It is important to ensure that your data subjects are fully aware of what giving consent means and that they do not feel coerced or deceived into giving consent. This includes informing them about any potential risks or significant harm that may arise from the collection, use, or disclosure of their personal information.

Additionally, you need to keep records of instances where you do not deem user consent necessary, especially when there may be a risk of significant harm or when dealing with sensitive personal health information.

Limiting Collection

It is essential to review your processes for the collection of personal information to differentiate between information that is absolutely necessary to collect and information that you do not need to collect.

This distinction is important because the fourth principle of Canada's PIPEDA requires your business to only collect information that is strictly necessary and consistent with the purposes for which your users have given consent. This includes being mindful of collecting sensitive personal health information and ensuring that its collection is justified and appropriate for the intended purposes.

Limiting Use, Disclosure, and Retention

To achieve compliance with Canada PIPEDA, you need to create policies and guidelines, which guarantee that you utilize consumer information for reasons that are in line with what your users consented to.

Similarly, you need to institute policies concerning the duration you intend to retain this data. Ideally, the duration should not exceed the time necessary period to execute the stated purposes of collection.

Conversely, if you employ this data to draw conclusions about a user, you are required to retain this information for a period considered enough to allow the user in question to review this information.


According to this principle, you are expected to ensure that all the personal information you collect is precise, complete, and updated as required for the stated purpose.

Compliance with Canada PIPEDA requirements in line with this principle is dependent on how you utilize the information you collect.

Ideally, you need to ensure the information you use to make inferences about users is updated to minimize the risk of making decisions about individuals using inaccurate data.


Considered one of the most crucial principles under Canada's PIPEDA, you need to ensure that the information you collect is safeguarded against unauthorized access, theft, copying, or modification.

It is important to note that the security of user information is essential even when you are disposing of records.

The level of protection should be proportionate to the sensitivity of the information you collect. Your data protection measures can include physical access barriers, such as passwords, organizational measures, such as granting access to specific staff members, or technological approaches, such as encryption.


This principle requires you to ensure that you inform users about how you gather, process, and store their data. You should provide information about your personal data policies and processes in your privacy policy.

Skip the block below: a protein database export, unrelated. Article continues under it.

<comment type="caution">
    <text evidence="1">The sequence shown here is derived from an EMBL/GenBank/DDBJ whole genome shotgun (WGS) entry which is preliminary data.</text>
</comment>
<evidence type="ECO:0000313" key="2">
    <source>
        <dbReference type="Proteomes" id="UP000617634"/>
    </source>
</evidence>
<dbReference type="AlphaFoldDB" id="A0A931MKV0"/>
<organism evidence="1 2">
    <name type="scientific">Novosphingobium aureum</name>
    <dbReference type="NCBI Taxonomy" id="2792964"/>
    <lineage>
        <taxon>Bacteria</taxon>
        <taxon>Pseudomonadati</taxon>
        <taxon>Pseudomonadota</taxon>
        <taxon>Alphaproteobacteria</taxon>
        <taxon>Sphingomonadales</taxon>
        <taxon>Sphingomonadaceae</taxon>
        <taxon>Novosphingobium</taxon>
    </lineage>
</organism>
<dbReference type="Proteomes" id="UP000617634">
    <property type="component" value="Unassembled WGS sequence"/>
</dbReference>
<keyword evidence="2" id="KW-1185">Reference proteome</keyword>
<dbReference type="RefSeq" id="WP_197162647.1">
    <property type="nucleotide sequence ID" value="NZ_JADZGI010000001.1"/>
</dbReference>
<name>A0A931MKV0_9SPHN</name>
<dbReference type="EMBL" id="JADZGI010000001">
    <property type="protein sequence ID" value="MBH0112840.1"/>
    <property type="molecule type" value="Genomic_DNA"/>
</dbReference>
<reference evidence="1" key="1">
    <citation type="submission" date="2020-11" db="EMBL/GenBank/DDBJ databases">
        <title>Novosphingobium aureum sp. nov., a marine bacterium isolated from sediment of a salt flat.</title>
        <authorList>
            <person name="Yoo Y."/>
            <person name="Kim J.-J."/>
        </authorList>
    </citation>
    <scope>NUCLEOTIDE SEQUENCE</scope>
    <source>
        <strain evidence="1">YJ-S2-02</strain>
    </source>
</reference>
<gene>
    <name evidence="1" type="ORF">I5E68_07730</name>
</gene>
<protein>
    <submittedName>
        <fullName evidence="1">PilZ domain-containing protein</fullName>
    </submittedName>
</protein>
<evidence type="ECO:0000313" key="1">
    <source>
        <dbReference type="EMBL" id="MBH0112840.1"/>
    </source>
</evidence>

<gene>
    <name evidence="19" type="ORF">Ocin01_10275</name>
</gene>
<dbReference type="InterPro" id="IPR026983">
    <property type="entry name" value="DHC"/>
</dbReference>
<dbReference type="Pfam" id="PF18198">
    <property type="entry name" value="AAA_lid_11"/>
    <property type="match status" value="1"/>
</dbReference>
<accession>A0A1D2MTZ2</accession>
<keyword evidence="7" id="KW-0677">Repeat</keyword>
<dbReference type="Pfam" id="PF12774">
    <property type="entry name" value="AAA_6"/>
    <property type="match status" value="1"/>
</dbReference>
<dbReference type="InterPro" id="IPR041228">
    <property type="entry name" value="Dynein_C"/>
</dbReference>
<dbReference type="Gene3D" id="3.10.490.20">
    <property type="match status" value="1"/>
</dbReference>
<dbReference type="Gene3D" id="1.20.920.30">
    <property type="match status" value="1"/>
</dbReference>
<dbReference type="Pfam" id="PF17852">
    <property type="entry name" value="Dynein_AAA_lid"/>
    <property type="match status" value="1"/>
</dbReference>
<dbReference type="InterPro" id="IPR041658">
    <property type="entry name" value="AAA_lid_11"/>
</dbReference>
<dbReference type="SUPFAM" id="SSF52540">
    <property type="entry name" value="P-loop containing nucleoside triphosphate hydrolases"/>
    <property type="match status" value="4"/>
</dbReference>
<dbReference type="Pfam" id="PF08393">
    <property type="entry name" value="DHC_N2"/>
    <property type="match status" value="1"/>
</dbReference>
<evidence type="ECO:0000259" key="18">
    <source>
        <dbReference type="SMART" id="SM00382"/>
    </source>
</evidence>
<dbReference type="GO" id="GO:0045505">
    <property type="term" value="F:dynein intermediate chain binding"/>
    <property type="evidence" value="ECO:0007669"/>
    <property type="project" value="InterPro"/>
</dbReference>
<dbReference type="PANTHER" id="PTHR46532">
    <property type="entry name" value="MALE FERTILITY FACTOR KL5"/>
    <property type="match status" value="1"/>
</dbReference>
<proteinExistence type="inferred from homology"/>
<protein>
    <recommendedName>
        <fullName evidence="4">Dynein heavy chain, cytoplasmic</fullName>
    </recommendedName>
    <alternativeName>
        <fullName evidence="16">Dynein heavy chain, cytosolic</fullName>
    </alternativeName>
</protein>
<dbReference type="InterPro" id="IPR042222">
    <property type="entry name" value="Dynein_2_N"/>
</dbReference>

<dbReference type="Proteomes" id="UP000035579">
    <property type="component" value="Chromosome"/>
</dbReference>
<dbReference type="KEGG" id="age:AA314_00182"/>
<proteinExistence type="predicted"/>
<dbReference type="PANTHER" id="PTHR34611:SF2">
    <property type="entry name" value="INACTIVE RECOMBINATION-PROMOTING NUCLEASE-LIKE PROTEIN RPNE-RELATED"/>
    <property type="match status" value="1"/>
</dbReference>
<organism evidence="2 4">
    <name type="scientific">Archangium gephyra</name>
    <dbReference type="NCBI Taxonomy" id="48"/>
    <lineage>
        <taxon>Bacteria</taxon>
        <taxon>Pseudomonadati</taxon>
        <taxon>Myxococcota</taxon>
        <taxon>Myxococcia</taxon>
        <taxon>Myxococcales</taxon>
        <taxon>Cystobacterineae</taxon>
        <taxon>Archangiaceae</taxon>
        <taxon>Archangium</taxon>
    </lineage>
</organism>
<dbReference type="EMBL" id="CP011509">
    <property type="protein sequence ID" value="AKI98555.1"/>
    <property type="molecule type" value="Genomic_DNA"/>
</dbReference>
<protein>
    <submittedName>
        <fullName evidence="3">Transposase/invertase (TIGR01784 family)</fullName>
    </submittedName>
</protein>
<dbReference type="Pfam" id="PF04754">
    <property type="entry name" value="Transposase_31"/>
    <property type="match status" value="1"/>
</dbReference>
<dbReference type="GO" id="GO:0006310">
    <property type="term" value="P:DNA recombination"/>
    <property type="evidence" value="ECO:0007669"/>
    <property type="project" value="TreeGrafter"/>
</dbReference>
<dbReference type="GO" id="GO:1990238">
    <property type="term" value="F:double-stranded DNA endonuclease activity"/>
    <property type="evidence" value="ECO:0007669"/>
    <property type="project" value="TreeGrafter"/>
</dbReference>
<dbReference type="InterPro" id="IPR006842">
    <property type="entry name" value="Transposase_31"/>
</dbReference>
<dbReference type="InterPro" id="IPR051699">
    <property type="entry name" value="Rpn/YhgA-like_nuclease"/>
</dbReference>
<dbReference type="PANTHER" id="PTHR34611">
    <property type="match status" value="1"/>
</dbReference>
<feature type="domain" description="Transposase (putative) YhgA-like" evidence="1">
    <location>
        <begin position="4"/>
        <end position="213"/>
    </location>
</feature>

Additionally, you need to include the name and contact information of the individual you have appointed to facilitate compliance with PIPEDA.

Furthermore, you are required to provide users with information on how they can access the data you have collected about them and how you share it.

Individual Access

If an individual submits a written request regarding their personal data, you must respond by providing information about whether you have collected data about them, the type of data collected, how it has been used, and the third parties who have had access to it.

Furthermore, this PIPEDA principle requires you to allow individuals to determine whether the data you hold about them is inaccurate or incomplete. If they identify inaccuracies or incompleteness, you must allow them to correct or update the information.

Essentially, you are required to provide a complete response within 30 days of receiving the initial request.

Challenging Compliance

The tenth principle of Canada's PIPEDA requires you to establish procedures for receiving, reviewing, and addressing complaints of non-compliance.

Typically, you are expected to investigate the complaint and take necessary actions if you find the complaint to be valid. This may involve modifying your policies or processes.

Next, you need to inform the complainant about the actions taken and provide information on the steps they can take if they are not satisfied with your response to the complaint.

It is important to provide information to consumers on how they can challenge compliance with the privacy policy.

Get Your Free PIPEDA Checklist Now!

Do I need to comply with the PIPEDA principles?

Determining whether your business needs to comply with the PIPEDA principles depends on several factors, and it's crucial to seek legal advice for a definitive answer, especially considering the potential updates anticipated in 2024. However, here's a general overview based on current regulations: